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J Allergy Clin Immunol. 2004 Sep;114(3):575-82.

Safety and application of induced sputum analysis in childhood asthma.

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  • 1Ira J. and Jacqueline Neimark Laboratory of Clinical Pharmacology, National Jewish Medical and Research Center, Denver, CO 80206, USA.



The value of sputum induction in pediatric asthma lies in its potential to directly and noninvasively assess airway inflammation in children, because bronchoscopy and biopsy carry some risk. The Childhood Asthma Management Program (CAMP) study was designed to evaluate the long-term effects of budesonide and nedocromil compared with placebo in children with mild to moderate asthma across 8 centers.


At the Denver CAMP site, we sought to evaluate the safety of sputum induction, to determine differences in airway inflammation between treatment groups by using induced sputum analysis, and to examine correlations between other biomarkers and sputum eosinophils.


Sputum induction was performed, and exhaled nitric oxide, circulating eosinophil counts, and serum eosinophil cationic protein were obtained at treatment discontinuation and after washout. Spirometry and a methacholine challenge were also performed according to the CAMP protocol.


Ninety of 117 children provided an adequate sputum sample for analysis. In 9 subjects (3 nedocromil and 6 placebo), sputum induction resulted in bronchospasm. These subjects had greater disease severity, as measured by a lower median prebronchodilator FEV 1 percentage predicted (85.0% vs 96.0%; P =.024) and FEV 1 /FVC ratio (70.0% vs 79.0%; P =.0008); greater bronchodilator reversibility (16.5% vs 6.8%; P =.004); higher serum IgE (1390.0 vs 495.0 ng/mL; P =.017) and circulating eosinophil count (757.0 vs 282.0/mm 3; P =.04); greater use of prednisone (1.9 vs 0.9 courses per 100 person-years; P =.05); and greater supplemental inhaled steroid doses (85.3 vs 0 mg; P =.016). At treatment discontinuation, budesonide-treated patients had a lower median (1st, 3rd quartile) sputum percentage eosinophil (SPEos) (0.2% [0%, 1.2%] vs 0.8% [0.2%, 4.6%]; P =.03) compared with those treated with placebo; no significant difference was noted between nedocromil- and placebo-treated patients. Higher SPEos at the time of treatment discontinuation was associated with asthma worsening that required rescue prednisone (n = 23) during the washout period compared with patients who remained stable (3.6% [0.4%, 6.4%] vs 0.6% [0.2%, 3.2%] SPEos; P =.023). Finally, greater SPEos was associated with atopy, higher bronchodilator reversibility, lower FEV 1 /FVC ratio, higher exhaled nitric oxide levels, circulating eosinophils, sputum and serum eosinophil cationic protein, more prednisone courses during the treatment period, and greater asthma severity.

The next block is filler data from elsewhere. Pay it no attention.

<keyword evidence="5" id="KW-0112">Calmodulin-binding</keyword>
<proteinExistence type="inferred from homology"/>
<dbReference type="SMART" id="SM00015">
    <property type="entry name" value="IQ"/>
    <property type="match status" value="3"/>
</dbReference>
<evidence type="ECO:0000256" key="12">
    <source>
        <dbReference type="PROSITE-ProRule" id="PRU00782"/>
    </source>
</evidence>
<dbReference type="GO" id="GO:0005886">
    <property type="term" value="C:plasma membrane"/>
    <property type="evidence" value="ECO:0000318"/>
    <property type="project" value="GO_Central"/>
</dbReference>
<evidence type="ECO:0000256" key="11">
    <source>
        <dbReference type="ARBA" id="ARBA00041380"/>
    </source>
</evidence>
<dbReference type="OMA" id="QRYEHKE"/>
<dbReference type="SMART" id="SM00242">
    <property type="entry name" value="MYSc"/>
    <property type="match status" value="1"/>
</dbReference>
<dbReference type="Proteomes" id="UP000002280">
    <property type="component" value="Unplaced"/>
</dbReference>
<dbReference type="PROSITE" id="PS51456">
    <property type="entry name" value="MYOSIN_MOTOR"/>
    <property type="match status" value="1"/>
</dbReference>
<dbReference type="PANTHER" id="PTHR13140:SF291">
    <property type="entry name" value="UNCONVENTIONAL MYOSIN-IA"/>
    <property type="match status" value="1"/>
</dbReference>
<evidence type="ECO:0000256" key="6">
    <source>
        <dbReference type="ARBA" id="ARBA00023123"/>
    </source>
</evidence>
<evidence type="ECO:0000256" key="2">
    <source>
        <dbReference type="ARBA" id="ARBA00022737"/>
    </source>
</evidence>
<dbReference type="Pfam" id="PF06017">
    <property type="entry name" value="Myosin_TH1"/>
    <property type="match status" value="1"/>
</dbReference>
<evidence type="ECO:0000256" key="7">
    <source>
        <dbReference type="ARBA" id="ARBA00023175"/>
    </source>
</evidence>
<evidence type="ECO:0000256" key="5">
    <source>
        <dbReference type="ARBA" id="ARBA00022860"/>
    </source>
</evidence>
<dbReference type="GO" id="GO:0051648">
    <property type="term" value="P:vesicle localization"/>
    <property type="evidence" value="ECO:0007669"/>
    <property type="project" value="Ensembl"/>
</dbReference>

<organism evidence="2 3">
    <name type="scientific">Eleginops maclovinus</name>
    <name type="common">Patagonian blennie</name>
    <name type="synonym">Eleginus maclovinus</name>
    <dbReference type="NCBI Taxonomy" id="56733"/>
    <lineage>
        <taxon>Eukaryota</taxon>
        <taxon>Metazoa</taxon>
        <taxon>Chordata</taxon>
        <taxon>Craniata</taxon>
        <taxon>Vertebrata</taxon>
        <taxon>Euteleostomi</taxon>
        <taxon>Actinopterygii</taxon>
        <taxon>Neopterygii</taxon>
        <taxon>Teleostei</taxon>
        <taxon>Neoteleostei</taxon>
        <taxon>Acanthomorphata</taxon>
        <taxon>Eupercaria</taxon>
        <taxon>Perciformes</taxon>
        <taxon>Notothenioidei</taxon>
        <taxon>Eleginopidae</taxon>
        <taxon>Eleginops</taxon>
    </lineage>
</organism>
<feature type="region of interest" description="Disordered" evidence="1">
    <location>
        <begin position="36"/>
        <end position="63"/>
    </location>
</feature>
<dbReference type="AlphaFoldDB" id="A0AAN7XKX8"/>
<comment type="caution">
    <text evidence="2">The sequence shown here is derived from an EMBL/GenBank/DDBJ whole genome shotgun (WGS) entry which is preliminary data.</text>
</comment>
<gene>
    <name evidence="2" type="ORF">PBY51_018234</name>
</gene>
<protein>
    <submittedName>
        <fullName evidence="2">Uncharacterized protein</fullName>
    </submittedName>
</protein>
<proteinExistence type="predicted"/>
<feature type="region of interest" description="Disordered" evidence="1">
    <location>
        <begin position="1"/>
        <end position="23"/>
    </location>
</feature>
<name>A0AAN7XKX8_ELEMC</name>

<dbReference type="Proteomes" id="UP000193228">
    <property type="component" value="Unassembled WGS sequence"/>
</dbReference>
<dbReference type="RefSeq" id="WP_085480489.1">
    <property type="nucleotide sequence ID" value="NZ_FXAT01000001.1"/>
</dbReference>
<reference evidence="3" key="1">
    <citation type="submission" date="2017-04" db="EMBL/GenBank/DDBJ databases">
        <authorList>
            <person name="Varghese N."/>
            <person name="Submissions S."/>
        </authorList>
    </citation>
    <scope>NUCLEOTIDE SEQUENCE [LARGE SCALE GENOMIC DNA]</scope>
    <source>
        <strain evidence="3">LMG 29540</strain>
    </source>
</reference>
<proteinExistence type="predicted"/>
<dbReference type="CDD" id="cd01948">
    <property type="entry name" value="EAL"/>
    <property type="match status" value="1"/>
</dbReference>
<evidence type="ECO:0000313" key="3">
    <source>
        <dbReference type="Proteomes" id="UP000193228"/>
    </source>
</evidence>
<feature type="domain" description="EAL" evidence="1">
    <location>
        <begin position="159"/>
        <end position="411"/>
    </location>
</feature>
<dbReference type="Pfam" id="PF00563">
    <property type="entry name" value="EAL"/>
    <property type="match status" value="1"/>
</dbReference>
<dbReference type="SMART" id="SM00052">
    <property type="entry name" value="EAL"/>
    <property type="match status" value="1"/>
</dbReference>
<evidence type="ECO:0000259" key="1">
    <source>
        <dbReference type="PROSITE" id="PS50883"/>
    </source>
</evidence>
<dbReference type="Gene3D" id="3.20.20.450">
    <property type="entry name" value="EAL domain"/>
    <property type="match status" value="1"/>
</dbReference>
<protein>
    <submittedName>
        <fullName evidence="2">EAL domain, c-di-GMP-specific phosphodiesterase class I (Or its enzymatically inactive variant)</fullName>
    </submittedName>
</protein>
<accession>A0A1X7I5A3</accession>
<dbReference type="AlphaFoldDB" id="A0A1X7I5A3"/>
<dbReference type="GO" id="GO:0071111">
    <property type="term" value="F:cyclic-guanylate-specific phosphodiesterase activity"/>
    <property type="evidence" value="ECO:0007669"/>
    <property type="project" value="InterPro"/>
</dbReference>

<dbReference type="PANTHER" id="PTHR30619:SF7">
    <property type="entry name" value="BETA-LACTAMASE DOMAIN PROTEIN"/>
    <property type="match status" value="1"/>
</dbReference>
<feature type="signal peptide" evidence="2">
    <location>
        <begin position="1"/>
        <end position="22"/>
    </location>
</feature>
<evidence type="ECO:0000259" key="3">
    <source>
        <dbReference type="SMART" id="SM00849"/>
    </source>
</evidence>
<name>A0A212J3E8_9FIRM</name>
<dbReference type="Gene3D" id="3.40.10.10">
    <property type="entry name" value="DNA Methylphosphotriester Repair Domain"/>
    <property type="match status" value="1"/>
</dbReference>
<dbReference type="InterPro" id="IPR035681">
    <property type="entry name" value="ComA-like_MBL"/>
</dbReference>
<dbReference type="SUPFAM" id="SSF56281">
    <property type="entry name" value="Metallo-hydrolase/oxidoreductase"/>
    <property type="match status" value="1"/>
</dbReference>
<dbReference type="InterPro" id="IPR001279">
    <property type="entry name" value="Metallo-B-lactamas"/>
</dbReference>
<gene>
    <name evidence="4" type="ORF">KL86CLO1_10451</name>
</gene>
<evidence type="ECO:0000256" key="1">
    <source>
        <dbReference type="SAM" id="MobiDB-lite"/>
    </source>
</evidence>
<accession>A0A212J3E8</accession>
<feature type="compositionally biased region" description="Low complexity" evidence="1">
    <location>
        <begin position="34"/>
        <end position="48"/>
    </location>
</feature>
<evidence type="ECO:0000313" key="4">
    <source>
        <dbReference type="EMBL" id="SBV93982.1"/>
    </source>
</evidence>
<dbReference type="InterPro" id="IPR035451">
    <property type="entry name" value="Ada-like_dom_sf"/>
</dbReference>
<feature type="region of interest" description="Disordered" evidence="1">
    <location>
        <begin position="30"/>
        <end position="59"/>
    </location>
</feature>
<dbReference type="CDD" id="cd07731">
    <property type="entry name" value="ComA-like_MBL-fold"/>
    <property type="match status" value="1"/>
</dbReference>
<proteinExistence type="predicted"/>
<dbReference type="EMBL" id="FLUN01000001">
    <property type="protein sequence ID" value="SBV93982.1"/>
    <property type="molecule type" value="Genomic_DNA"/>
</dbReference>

Sputum induction is a relatively noninvasive and safe procedure that can provide information on eosinophilic inflammation and treatment response and is also associated with several measures of asthma control. However, this procedure still remains a research tool in asthma because of its requirements for technical expertise.

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